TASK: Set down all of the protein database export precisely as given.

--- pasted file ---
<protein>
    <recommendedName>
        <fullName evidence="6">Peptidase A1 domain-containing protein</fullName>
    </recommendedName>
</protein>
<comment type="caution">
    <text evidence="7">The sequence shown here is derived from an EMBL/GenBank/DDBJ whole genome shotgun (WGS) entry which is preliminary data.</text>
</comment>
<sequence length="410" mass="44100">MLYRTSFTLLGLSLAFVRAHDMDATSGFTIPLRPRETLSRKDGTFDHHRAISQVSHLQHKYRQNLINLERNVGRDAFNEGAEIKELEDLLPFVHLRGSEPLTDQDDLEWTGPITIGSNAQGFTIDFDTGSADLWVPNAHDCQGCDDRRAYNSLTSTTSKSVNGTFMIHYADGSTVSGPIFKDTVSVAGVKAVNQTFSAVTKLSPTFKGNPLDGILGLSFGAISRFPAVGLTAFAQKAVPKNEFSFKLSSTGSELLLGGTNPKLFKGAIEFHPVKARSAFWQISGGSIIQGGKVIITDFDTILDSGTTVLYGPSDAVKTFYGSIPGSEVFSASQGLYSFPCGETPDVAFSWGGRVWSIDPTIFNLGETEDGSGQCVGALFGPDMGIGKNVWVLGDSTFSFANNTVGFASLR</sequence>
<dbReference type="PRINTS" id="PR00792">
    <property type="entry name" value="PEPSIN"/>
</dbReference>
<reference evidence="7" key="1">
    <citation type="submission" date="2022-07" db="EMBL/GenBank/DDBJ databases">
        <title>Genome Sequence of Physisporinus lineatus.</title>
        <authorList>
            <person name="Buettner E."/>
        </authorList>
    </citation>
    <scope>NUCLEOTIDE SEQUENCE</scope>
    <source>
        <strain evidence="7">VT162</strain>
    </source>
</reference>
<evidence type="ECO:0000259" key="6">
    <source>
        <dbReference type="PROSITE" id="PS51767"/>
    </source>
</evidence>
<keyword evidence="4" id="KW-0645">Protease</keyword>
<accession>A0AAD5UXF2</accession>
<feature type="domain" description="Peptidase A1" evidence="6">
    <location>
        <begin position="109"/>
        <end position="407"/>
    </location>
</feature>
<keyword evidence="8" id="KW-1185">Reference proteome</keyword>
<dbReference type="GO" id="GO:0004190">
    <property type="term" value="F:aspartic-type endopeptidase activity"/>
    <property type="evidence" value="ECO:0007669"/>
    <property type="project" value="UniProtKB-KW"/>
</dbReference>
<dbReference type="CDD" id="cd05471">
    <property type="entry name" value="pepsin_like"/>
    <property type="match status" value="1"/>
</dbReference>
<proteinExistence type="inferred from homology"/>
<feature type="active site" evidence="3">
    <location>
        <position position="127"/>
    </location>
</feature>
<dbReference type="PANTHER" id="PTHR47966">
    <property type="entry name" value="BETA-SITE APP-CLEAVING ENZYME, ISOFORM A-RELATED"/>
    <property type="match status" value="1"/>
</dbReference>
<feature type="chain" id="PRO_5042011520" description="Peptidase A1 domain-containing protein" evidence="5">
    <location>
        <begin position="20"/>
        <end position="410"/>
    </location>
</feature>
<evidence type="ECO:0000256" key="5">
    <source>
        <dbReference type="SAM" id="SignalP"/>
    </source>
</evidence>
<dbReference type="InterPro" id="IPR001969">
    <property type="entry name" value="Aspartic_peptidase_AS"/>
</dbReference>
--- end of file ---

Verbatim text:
<protein>
    <recommendedName>
        <fullName evidence="6">Peptidase A1 domain-containing protein</fullName>
    </recommendedName>
</protein>
<comment type="caution">
    <text evidence="7">The sequence shown here is derived from an EMBL/GenBank/DDBJ whole genome shotgun (WGS) entry which is preliminary data.</text>
</comment>
<sequence length="410" mass="44100">MLYRTSFTLLGLSLAFVRAHDMDATSGFTIPLRPRETLSRKDGTFDHHRAISQVSHLQHKYRQNLINLERNVGRDAFNEGAEIKELEDLLPFVHLRGSEPLTDQDDLEWTGPITIGSNAQGFTIDFDTGSADLWVPNAHDCQGCDDRRAYNSLTSTTSKSVNGTFMIHYADGSTVSGPIFKDTVSVAGVKAVNQTFSAVTKLSPTFKGNPLDGILGLSFGAISRFPAVGLTAFAQKAVPKNEFSFKLSSTGSELLLGGTNPKLFKGAIEFHPVKARSAFWQISGGSIIQGGKVIITDFDTILDSGTTVLYGPSDAVKTFYGSIPGSEVFSASQGLYSFPCGETPDVAFSWGGRVWSIDPTIFNLGETEDGSGQCVGALFGPDMGIGKNVWVLGDSTFSFANNTVGFASLR</sequence>
<dbReference type="PRINTS" id="PR00792">
    <property type="entry name" value="PEPSIN"/>
</dbReference>
<reference evidence="7" key="1">
    <citation type="submission" date="2022-07" db="EMBL/GenBank/DDBJ databases">
        <title>Genome Sequence of Physisporinus lineatus.</title>
        <authorList>
            <person name="Buettner E."/>
        </authorList>
    </citation>
    <scope>NUCLEOTIDE SEQUENCE</scope>
    <source>
        <strain evidence="7">VT162</strain>
    </source>
</reference>
<evidence type="ECO:0000259" key="6">
    <source>
        <dbReference type="PROSITE" id="PS51767"/>
    </source>
</evidence>
<keyword evidence="4" id="KW-0645">Protease</keyword>
<accession>A0AAD5UXF2</accession>
<feature type="domain" description="Peptidase A1" evidence="6">
    <location>
        <begin position="109"/>
        <end position="407"/>
    </location>
</feature>
<keyword evidence="8" id="KW-1185">Reference proteome</keyword>
<dbReference type="GO" id="GO:0004190">
    <property type="term" value="F:aspartic-type endopeptidase activity"/>
    <property type="evidence" value="ECO:0007669"/>
    <property type="project" value="UniProtKB-KW"/>
</dbReference>
<dbReference type="CDD" id="cd05471">
    <property type="entry name" value="pepsin_like"/>
    <property type="match status" value="1"/>
</dbReference>
<proteinExistence type="inferred from homology"/>
<feature type="active site" evidence="3">
    <location>
        <position position="127"/>
    </location>
</feature>
<dbReference type="PANTHER" id="PTHR47966">
    <property type="entry name" value="BETA-SITE APP-CLEAVING ENZYME, ISOFORM A-RELATED"/>
    <property type="match status" value="1"/>
</dbReference>
<feature type="chain" id="PRO_5042011520" description="Peptidase A1 domain-containing protein" evidence="5">
    <location>
        <begin position="20"/>
        <end position="410"/>
    </location>
</feature>
<evidence type="ECO:0000256" key="5">
    <source>
        <dbReference type="SAM" id="SignalP"/>
    </source>
</evidence>
<dbReference type="InterPro" id="IPR001969">
    <property type="entry name" value="Aspartic_peptidase_AS"/>
</dbReference>